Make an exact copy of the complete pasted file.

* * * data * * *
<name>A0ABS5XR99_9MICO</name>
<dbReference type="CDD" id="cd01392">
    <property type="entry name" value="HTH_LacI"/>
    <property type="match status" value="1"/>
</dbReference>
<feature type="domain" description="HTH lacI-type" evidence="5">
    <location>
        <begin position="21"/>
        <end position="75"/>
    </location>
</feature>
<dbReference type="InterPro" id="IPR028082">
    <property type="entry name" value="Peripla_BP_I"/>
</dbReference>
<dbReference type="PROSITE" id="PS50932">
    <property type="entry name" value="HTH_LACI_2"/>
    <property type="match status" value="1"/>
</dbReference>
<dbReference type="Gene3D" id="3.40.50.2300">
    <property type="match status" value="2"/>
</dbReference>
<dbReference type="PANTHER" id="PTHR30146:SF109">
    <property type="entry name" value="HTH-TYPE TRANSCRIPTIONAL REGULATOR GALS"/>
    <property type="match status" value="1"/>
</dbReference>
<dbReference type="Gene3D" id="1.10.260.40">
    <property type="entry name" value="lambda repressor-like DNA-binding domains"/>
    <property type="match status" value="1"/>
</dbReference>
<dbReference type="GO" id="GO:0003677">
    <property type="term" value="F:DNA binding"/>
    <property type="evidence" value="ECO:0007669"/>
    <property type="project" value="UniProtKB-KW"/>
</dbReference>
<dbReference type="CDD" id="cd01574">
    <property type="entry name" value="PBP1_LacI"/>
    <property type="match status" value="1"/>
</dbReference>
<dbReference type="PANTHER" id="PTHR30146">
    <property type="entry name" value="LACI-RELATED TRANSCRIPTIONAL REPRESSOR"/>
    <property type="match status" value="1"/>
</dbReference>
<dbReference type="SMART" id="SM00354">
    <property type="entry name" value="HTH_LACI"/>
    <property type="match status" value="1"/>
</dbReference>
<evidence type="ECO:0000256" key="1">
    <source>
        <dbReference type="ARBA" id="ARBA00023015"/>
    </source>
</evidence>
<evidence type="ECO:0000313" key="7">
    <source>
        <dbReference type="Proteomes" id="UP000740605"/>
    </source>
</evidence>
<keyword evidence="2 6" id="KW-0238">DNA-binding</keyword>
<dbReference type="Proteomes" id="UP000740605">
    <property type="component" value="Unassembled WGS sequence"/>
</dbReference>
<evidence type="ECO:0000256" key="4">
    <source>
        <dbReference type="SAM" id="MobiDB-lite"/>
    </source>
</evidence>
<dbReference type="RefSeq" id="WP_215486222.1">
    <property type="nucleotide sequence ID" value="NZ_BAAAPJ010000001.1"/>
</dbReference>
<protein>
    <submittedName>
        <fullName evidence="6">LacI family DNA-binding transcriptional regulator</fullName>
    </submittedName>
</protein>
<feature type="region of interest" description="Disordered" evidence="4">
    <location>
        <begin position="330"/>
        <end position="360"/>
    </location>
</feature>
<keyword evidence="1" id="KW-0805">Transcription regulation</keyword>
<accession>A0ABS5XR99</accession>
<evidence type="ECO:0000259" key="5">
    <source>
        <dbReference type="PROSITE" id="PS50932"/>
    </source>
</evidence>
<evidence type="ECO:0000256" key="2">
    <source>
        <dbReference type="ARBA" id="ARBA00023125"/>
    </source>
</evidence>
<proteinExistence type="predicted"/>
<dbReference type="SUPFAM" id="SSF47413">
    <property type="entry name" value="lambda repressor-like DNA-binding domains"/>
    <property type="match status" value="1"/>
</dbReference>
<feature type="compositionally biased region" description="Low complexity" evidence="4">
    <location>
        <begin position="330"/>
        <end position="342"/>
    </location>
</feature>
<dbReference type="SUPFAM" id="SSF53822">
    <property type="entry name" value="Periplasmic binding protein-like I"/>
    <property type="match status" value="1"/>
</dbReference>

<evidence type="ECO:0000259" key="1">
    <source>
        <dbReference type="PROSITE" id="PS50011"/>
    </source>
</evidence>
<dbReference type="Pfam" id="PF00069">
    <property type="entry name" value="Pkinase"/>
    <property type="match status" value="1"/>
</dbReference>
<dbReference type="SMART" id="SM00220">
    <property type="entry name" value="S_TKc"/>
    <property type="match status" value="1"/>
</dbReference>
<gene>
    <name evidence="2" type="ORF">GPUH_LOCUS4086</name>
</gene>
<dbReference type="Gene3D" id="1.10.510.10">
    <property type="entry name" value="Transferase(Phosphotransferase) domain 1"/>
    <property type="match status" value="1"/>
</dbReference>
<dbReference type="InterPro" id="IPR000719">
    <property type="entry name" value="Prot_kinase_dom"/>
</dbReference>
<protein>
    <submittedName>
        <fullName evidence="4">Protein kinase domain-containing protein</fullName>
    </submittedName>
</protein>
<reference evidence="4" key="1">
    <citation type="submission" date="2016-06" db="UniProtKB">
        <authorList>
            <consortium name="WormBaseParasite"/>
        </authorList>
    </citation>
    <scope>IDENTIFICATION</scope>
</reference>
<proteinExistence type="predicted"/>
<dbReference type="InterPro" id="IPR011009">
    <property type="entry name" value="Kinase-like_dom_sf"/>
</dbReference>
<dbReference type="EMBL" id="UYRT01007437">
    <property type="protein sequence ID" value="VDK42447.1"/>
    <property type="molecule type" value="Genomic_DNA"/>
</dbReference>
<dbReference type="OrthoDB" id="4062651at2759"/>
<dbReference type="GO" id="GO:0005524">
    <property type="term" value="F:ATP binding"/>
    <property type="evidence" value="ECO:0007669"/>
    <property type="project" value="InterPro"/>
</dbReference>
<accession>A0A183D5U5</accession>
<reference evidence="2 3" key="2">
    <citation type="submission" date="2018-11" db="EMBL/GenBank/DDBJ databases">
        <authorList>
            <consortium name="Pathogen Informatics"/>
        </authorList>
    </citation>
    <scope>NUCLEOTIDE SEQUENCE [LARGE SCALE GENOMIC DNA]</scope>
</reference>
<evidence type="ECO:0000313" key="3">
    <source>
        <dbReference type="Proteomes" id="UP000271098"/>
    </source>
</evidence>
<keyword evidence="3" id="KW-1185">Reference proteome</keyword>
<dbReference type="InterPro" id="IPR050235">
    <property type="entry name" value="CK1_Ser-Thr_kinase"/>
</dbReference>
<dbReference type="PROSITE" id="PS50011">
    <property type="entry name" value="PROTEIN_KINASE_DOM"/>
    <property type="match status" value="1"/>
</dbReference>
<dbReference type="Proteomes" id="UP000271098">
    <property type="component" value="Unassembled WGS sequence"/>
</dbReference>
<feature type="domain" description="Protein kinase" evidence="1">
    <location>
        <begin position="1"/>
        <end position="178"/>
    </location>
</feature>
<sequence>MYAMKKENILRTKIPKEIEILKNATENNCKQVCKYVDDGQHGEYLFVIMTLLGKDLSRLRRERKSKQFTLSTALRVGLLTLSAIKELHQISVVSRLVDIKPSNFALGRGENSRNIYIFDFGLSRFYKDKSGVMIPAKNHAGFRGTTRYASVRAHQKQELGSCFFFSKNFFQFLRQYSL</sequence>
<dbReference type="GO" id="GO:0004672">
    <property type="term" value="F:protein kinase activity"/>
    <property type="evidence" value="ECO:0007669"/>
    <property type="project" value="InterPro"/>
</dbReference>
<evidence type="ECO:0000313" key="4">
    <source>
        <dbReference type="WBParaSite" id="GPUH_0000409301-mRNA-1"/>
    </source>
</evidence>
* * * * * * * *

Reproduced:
<name>A0ABS5XR99_9MICO</name>
<dbReference type="CDD" id="cd01392">
    <property type="entry name" value="HTH_LacI"/>
    <property type="match status" value="1"/>
</dbReference>
<feature type="domain" description="HTH lacI-type" evidence="5">
    <location>
        <begin position="21"/>
        <end position="75"/>
    </location>
</feature>
<dbReference type="InterPro" id="IPR028082">
    <property type="entry name" value="Peripla_BP_I"/>
</dbReference>
<dbReference type="PROSITE" id="PS50932">
    <property type="entry name" value="HTH_LACI_2"/>
    <property type="match status" value="1"/>
</dbReference>
<dbReference type="Gene3D" id="3.40.50.2300">
    <property type="match status" value="2"/>
</dbReference>
<dbReference type="PANTHER" id="PTHR30146:SF109">
    <property type="entry name" value="HTH-TYPE TRANSCRIPTIONAL REGULATOR GALS"/>
    <property type="match status" value="1"/>
</dbReference>
<dbReference type="Gene3D" id="1.10.260.40">
    <property type="entry name" value="lambda repressor-like DNA-binding domains"/>
    <property type="match status" value="1"/>
</dbReference>
<dbReference type="GO" id="GO:0003677">
    <property type="term" value="F:DNA binding"/>
    <property type="evidence" value="ECO:0007669"/>
    <property type="project" value="UniProtKB-KW"/>
</dbReference>
<dbReference type="CDD" id="cd01574">
    <property type="entry name" value="PBP1_LacI"/>
    <property type="match status" value="1"/>
</dbReference>
<dbReference type="PANTHER" id="PTHR30146">
    <property type="entry name" value="LACI-RELATED TRANSCRIPTIONAL REPRESSOR"/>
    <property type="match status" value="1"/>
</dbReference>
<dbReference type="SMART" id="SM00354">
    <property type="entry name" value="HTH_LACI"/>
    <property type="match status" value="1"/>
</dbReference>
<evidence type="ECO:0000256" key="1">
    <source>
        <dbReference type="ARBA" id="ARBA00023015"/>
    </source>
</evidence>
<evidence type="ECO:0000313" key="7">
    <source>
        <dbReference type="Proteomes" id="UP000740605"/>
    </source>
</evidence>
<keyword evidence="2 6" id="KW-0238">DNA-binding</keyword>
<dbReference type="Proteomes" id="UP000740605">
    <property type="component" value="Unassembled WGS sequence"/>
</dbReference>
<evidence type="ECO:0000256" key="4">
    <source>
        <dbReference type="SAM" id="MobiDB-lite"/>
    </source>
</evidence>
<dbReference type="RefSeq" id="WP_215486222.1">
    <property type="nucleotide sequence ID" value="NZ_BAAAPJ010000001.1"/>
</dbReference>
<protein>
    <submittedName>
        <fullName evidence="6">LacI family DNA-binding transcriptional regulator</fullName>
    </submittedName>
</protein>
<feature type="region of interest" description="Disordered" evidence="4">
    <location>
        <begin position="330"/>
        <end position="360"/>
    </location>
</feature>
<keyword evidence="1" id="KW-0805">Transcription regulation</keyword>
<accession>A0ABS5XR99</accession>
<evidence type="ECO:0000259" key="5">
    <source>
        <dbReference type="PROSITE" id="PS50932"/>
    </source>
</evidence>
<evidence type="ECO:0000256" key="2">
    <source>
        <dbReference type="ARBA" id="ARBA00023125"/>
    </source>
</evidence>
<proteinExistence type="predicted"/>
<dbReference type="SUPFAM" id="SSF47413">
    <property type="entry name" value="lambda repressor-like DNA-binding domains"/>
    <property type="match status" value="1"/>
</dbReference>
<feature type="compositionally biased region" description="Low complexity" evidence="4">
    <location>
        <begin position="330"/>
        <end position="342"/>
    </location>
</feature>
<dbReference type="SUPFAM" id="SSF53822">
    <property type="entry name" value="Periplasmic binding protein-like I"/>
    <property type="match status" value="1"/>
</dbReference>

<evidence type="ECO:0000259" key="1">
    <source>
        <dbReference type="PROSITE" id="PS50011"/>
    </source>
</evidence>
<dbReference type="Pfam" id="PF00069">
    <property type="entry name" value="Pkinase"/>
    <property type="match status" value="1"/>
</dbReference>
<dbReference type="SMART" id="SM00220">
    <property type="entry name" value="S_TKc"/>
    <property type="match status" value="1"/>
</dbReference>
<gene>
    <name evidence="2" type="ORF">GPUH_LOCUS4086</name>
</gene>
<dbReference type="Gene3D" id="1.10.510.10">
    <property type="entry name" value="Transferase(Phosphotransferase) domain 1"/>
    <property type="match status" value="1"/>
</dbReference>
<dbReference type="InterPro" id="IPR000719">
    <property type="entry name" value="Prot_kinase_dom"/>
</dbReference>
<protein>
    <submittedName>
        <fullName evidence="4">Protein kinase domain-containing protein</fullName>
    </submittedName>
</protein>
<reference evidence="4" key="1">
    <citation type="submission" date="2016-06" db="UniProtKB">
        <authorList>
            <consortium name="WormBaseParasite"/>
        </authorList>
    </citation>
    <scope>IDENTIFICATION</scope>
</reference>
<proteinExistence type="predicted"/>
<dbReference type="InterPro" id="IPR011009">
    <property type="entry name" value="Kinase-like_dom_sf"/>
</dbReference>
<dbReference type="EMBL" id="UYRT01007437">
    <property type="protein sequence ID" value="VDK42447.1"/>
    <property type="molecule type" value="Genomic_DNA"/>
</dbReference>
<dbReference type="OrthoDB" id="4062651at2759"/>
<dbReference type="GO" id="GO:0005524">
    <property type="term" value="F:ATP binding"/>
    <property type="evidence" value="ECO:0007669"/>
    <property type="project" value="InterPro"/>
</dbReference>
<accession>A0A183D5U5</accession>
<reference evidence="2 3" key="2">
    <citation type="submission" date="2018-11" db="EMBL/GenBank/DDBJ databases">
        <authorList>
            <consortium name="Pathogen Informatics"/>
        </authorList>
    </citation>
    <scope>NUCLEOTIDE SEQUENCE [LARGE SCALE GENOMIC DNA]</scope>
</reference>
<evidence type="ECO:0000313" key="3">
    <source>
        <dbReference type="Proteomes" id="UP000271098"/>
    </source>
</evidence>
<keyword evidence="3" id="KW-1185">Reference proteome</keyword>
<dbReference type="InterPro" id="IPR050235">
    <property type="entry name" value="CK1_Ser-Thr_kinase"/>
</dbReference>
<dbReference type="PROSITE" id="PS50011">
    <property type="entry name" value="PROTEIN_KINASE_DOM"/>
    <property type="match status" value="1"/>
</dbReference>
<dbReference type="Proteomes" id="UP000271098">
    <property type="component" value="Unassembled WGS sequence"/>
</dbReference>
<feature type="domain" description="Protein kinase" evidence="1">
    <location>
        <begin position="1"/>
        <end position="178"/>
    </location>
</feature>
<sequence>MYAMKKENILRTKIPKEIEILKNATENNCKQVCKYVDDGQHGEYLFVIMTLLGKDLSRLRRERKSKQFTLSTALRVGLLTLSAIKELHQISVVSRLVDIKPSNFALGRGENSRNIYIFDFGLSRFYKDKSGVMIPAKNHAGFRGTTRYASVRAHQKQELGSCFFFSKNFFQFLRQYSL</sequence>
<dbReference type="GO" id="GO:0004672">
    <property type="term" value="F:protein kinase activity"/>
    <property type="evidence" value="ECO:0007669"/>
    <property type="project" value="InterPro"/>
</dbReference>
<evidence type="ECO:0000313" key="4">
    <source>
        <dbReference type="WBParaSite" id="GPUH_0000409301-mRNA-1"/>
    </source>
</evidence>